Final Destination 3 review (with spoilers)


S-T

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I rented "Final Destination 3" this week. Basically the premise is this: because someone gets a vision into the future, several people escape what should be their "time" to die. It was a plane crash in the first movie, a huge pileup on the interstate in the second movie, and a roller coaster accident in the third. Death, however, comes after the people who should have died.

This is an interesting concept for a horror movie. With a "normal" bad guy, the killer can be contained even if he cannot be killed for some reason. Trapped inside five foot thick concrete walls one mile underground, the killer of Friday the 13th is not going to menace anyone. That is not the case with Death, which is a force of nature. This force of nature has an agenda and no one can escape their time to die.

I got pretty much what I expected. The people who cheat Death in the major accident are killed in gruesome ways. Where the movie falls short, though, is that Death's inevitable victory is treated almost like a farce. I would have preferred the subject matter be taken more seriously, perhaps with a little more of a philosophical tone to it. What are the moral implications of defying Death? How did the main characters in all three movies get a vision of the future? Where does God's will fit into this?

The DVD's special features are amusing, including the documentaries and the very funny animated short film explaining that your chances of dying eventually are one in one. I was disappointed with the "choose their fate" option, however. Only one of the deaths is significantly different from the rest. As in most horror movies, there is an obnoxious, slimy character. Virtually everyone watching the film wants this character to die. As it turns out, he survives if you choose the correct path in "Choose their fate".

Overall, the second film in the series is the best, exploring the psychological effect of trying to escape Death. The lone survivor from the first movie has locked herself up in a psychological ward, avoiding anything that could possibly be dangerous enough to cause her death. It is never explained, however, why Death needs to set in motion an absurd series of coincidences for these "accidents" to happen, instead of just simply giving everyone a massive heart attack.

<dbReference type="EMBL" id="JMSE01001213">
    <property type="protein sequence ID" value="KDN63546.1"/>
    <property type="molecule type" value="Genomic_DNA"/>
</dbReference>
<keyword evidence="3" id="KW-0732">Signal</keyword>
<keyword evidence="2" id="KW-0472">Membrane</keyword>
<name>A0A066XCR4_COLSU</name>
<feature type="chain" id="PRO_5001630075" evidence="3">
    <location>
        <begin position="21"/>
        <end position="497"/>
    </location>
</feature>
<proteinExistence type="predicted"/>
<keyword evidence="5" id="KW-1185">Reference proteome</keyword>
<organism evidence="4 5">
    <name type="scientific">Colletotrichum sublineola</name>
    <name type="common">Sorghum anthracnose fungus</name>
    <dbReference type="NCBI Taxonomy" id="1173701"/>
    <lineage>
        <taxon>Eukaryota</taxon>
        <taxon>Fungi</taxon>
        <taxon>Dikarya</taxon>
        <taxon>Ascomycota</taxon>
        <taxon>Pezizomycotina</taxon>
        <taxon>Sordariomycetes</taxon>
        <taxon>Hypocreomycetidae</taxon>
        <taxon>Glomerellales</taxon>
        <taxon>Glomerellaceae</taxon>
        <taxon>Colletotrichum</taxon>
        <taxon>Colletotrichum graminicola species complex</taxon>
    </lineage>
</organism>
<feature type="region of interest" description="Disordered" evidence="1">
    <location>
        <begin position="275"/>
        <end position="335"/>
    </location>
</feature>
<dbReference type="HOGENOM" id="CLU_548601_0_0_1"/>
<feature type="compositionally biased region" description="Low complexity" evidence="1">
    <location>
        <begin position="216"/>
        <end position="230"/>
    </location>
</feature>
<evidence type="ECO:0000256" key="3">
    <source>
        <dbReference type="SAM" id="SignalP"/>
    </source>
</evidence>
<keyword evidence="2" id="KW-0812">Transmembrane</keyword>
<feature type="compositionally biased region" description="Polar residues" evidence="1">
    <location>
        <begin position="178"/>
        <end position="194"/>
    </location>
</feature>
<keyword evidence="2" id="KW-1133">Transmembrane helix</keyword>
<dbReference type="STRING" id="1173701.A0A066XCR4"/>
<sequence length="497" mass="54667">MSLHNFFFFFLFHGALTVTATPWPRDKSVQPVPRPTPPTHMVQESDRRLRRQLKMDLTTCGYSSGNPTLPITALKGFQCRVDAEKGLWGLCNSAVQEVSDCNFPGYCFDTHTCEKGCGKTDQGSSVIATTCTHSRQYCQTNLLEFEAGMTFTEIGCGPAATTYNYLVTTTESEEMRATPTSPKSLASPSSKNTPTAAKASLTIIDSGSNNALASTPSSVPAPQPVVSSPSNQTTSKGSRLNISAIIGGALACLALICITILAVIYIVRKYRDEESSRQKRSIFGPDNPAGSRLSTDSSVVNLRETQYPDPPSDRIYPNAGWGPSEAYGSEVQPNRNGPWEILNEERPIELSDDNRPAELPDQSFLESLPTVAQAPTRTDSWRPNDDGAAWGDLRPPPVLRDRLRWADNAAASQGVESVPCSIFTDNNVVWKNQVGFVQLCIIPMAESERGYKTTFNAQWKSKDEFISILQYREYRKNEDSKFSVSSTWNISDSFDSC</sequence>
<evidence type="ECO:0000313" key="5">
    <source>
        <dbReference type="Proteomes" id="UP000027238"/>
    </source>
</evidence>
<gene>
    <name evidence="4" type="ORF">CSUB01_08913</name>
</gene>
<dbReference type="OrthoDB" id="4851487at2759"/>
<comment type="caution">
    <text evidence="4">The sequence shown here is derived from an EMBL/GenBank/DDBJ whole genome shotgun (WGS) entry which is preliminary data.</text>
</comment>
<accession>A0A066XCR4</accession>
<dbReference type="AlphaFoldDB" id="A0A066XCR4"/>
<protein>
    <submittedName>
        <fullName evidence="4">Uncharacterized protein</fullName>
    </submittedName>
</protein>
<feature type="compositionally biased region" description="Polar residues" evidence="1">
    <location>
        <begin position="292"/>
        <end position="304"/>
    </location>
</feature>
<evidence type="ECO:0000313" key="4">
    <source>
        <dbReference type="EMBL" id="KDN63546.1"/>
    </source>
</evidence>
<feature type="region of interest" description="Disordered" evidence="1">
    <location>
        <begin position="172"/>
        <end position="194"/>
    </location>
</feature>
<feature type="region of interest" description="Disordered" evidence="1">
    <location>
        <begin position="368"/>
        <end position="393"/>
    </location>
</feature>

Final grade: B

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It is never explained, however, why Death needs to set in motion an absurd series of coincidences for these "accidents" to happen, instead of just simply giving everyone a massive heart attack.

Because massive heart attacks aren't as much fun to watch.

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Because massive heart attacks aren't as much fun to watch.
Well, yeah, but it is never explained in the context of the story.

That would be really cheap though. Walk into the movie, go through the whole first scene until everyone gets off the coaster, then all the characters have heart attacks. End of story, credits roll.

You just spent $8 to watch a 15 minute movie.

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It is never explained, however, why Death needs to set in motion an absurd series of coincidences for these "accidents" to happen, instead of just simply giving everyone a massive heart attack.

That right there is my major problem with the series: every death is a Goldbergian trap. Once... just once I'd like to see one of the characters casually rub his chest, get a look of fear on his face and drop dead from a heart attack.

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